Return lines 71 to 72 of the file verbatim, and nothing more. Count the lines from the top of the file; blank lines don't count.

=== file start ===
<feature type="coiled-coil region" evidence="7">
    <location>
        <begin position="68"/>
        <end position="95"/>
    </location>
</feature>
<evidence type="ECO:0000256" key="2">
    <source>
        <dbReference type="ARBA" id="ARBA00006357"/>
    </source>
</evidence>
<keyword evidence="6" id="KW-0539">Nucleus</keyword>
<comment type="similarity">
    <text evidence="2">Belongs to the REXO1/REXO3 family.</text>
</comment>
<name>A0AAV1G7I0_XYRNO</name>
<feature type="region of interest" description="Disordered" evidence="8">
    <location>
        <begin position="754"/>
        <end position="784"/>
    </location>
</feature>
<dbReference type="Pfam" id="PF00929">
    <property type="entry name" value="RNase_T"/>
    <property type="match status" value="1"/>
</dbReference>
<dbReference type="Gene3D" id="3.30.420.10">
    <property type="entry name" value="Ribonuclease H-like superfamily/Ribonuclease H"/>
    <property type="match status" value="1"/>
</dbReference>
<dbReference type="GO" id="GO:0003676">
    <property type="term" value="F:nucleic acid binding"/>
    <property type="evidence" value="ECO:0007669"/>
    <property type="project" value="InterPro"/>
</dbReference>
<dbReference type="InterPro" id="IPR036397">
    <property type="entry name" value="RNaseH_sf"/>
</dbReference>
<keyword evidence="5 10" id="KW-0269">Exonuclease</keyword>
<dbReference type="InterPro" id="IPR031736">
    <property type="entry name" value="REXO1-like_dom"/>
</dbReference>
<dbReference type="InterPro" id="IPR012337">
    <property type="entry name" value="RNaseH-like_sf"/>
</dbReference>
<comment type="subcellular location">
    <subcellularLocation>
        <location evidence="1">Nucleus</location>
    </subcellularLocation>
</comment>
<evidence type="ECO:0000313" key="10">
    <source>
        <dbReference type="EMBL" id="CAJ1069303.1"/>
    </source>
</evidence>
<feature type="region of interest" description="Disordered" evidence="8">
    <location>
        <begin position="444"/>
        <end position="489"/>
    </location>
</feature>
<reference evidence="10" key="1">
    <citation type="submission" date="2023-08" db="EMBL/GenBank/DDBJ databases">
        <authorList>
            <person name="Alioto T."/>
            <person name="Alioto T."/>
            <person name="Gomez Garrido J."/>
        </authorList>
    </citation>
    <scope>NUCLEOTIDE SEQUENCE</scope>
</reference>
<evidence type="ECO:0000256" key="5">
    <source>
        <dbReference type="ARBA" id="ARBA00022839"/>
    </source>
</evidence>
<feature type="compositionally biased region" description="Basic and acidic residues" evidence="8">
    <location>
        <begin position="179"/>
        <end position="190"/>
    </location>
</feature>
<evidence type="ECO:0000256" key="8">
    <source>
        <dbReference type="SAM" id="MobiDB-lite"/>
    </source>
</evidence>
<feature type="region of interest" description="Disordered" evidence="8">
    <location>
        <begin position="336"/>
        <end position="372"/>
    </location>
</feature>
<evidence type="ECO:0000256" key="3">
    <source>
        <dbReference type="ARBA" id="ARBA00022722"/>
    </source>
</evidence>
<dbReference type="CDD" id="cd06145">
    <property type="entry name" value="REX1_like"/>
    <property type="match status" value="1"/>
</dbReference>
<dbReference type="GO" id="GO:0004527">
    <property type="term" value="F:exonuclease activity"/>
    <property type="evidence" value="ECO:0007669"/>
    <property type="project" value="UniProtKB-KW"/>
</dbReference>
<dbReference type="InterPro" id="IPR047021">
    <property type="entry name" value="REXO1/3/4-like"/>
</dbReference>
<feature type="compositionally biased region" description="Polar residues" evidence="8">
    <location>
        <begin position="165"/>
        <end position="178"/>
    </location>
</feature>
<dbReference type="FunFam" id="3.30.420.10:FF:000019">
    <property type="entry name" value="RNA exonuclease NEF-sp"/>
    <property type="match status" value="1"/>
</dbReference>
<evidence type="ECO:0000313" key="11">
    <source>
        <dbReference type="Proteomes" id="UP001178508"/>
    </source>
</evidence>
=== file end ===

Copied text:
</reference>
<evidence type="ECO:0000256" key="5">